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Detroiter creates resource to document murals across the city

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The Detroit Mural Project continues to grow

Mural at 14600 Mack Avenue by artist Michelle Tanguay
Photo by Viranel Clerard

Driving around Detroit, it’s hard not to notice mural after mural gracing the sides of buildings. There are so many, it can be hard to know where to turn to find out who painted them and how to find more information. One Detroiter, Viranel Clerard, is determined to document all of the murals in Detroit. His website, the Detroit Mural Project, currently has 500, and he has another 500 already photographed and queued to go up on the site.

It’s conveniently organized by district, with a photo of the mural, plus the artist, location, and condition. The valuable resource is quite the undertaking.

Mural by Sean Lugo at 2105 Russell Street
Photo by Viranel Clerard

24-year-old Clerard was born to Haitian parents in New York City, but they moved to Detroit’s Osborn neighborhood when he was a baby. He’s always wanted to be a photojournalist and he started his first website when he was 15, documenting the adventures of he and his friends around southeast Michigan.

He took a job as a janitor at the Detroit News after high school, and networked his way into his first story during his first year. After that, he moved to Ann Arbor and felt incomplete being away from the city. He moved to Corktown in 2016 and still works at Trader Joe’s in Ann Arbor on the weekends. But during the week, he drives an Uber, gives tours, and documents murals.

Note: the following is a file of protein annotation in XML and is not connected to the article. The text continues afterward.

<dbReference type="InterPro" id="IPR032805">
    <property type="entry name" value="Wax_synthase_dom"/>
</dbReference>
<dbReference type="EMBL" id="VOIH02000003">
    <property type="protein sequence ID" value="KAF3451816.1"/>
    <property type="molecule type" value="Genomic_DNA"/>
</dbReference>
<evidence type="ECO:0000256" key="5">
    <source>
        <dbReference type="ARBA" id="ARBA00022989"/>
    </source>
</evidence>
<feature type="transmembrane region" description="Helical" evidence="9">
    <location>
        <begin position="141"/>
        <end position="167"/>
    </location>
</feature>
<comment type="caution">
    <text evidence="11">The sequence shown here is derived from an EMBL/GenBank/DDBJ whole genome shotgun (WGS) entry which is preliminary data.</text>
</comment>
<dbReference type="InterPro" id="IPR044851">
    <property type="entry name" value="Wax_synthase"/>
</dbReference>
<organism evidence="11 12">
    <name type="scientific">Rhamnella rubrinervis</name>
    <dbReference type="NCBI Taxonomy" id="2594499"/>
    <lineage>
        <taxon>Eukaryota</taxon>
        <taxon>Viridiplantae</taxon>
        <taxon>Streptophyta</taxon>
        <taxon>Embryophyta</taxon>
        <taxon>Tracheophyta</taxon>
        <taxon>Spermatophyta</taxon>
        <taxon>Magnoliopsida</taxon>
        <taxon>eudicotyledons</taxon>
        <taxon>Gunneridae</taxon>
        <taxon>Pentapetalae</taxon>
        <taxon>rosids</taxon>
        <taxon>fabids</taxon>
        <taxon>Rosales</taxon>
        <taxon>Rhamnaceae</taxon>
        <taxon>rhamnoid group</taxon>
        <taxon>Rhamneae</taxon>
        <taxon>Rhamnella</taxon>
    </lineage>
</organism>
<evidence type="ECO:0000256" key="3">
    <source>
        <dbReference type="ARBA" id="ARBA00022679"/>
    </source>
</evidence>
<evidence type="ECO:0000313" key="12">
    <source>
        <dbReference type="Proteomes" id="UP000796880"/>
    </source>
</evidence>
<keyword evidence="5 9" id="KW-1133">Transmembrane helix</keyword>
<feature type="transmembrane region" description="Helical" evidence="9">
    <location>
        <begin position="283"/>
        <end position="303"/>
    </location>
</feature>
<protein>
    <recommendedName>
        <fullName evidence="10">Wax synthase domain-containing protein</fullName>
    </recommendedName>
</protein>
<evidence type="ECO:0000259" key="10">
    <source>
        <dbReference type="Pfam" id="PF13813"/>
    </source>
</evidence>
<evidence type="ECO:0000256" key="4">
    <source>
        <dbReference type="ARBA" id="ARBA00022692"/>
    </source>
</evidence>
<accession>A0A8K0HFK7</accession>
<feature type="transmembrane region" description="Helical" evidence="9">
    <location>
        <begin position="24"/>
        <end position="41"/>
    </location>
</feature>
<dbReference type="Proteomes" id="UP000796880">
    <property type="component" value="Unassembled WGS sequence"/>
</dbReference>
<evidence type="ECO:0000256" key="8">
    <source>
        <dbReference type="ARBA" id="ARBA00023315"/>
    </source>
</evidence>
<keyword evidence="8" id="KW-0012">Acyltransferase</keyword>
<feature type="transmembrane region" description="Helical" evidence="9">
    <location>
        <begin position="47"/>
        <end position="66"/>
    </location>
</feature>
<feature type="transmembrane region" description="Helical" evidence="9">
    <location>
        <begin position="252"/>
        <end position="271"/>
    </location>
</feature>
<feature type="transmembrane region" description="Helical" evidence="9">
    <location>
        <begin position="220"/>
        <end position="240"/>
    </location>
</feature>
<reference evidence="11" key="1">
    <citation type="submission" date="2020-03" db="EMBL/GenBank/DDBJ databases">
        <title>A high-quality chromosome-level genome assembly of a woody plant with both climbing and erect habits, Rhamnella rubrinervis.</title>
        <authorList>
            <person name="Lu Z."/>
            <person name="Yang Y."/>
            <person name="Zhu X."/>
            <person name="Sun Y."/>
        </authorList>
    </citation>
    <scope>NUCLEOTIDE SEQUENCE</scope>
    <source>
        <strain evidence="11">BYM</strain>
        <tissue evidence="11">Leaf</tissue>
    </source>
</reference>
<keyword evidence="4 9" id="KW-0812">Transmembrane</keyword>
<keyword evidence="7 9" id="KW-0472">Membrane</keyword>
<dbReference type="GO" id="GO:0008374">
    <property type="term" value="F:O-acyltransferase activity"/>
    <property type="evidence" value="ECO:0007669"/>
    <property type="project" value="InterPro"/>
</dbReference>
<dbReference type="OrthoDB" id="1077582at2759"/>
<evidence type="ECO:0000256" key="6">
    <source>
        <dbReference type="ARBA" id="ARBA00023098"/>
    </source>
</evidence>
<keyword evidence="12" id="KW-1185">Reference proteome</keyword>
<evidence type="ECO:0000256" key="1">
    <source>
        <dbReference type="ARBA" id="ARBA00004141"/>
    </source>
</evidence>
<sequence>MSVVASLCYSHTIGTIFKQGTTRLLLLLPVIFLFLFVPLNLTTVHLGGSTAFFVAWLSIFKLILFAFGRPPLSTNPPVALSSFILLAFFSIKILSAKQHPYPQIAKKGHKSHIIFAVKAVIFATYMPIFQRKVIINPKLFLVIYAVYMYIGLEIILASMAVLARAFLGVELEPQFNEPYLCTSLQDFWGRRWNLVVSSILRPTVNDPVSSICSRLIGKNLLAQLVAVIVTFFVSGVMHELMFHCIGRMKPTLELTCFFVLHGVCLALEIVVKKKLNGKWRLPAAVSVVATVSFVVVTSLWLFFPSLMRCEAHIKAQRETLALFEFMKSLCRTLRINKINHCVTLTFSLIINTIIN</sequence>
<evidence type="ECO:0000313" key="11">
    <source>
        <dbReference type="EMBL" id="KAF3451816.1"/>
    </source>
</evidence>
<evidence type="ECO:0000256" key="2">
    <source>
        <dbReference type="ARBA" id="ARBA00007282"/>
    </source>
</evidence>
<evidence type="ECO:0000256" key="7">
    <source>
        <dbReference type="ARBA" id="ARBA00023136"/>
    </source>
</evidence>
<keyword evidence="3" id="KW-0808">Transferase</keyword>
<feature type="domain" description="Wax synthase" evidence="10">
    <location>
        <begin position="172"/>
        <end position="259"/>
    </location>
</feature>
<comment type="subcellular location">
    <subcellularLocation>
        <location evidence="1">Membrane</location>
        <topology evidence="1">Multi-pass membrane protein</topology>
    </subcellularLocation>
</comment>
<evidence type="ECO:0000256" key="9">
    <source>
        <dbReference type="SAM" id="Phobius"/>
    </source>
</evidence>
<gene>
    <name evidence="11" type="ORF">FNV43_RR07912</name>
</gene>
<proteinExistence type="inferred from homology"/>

Mural at 14101 Warren Avenue, artist unkown
Photo by Viranel Clerard

Clerard says he drives about 1,000 miles per week and takes photos with his iPhone. He says the website is for youth, tourists, and residents who want to familiarize themselves with the artwork around the city. He also gives tours to Detroit High Schools.

“When people think of adding art to curriculums they never think of teaching about the required marketing, branding, or networking skills,” he says. “I’m trying to get kids immersed in the art world as high school freshman with hopes that Detroit in the 2020’s can create the type of artists that New York inspired in the 1980’s.”

He cites Southwest Detroit as one of his favorite neighborhoods to shoot, along with Grandmont-Rosedale, which has seen many new murals in recent years. His favorite mural is called “Detroit is a Black Woman” by Ndubisi Okoye. He says the mural, located on 8 Mile, is the one that always stops people.

Once Clarard finishes with the mural project, he hopes to document sculpture and other art objects around the city. His work can be found here.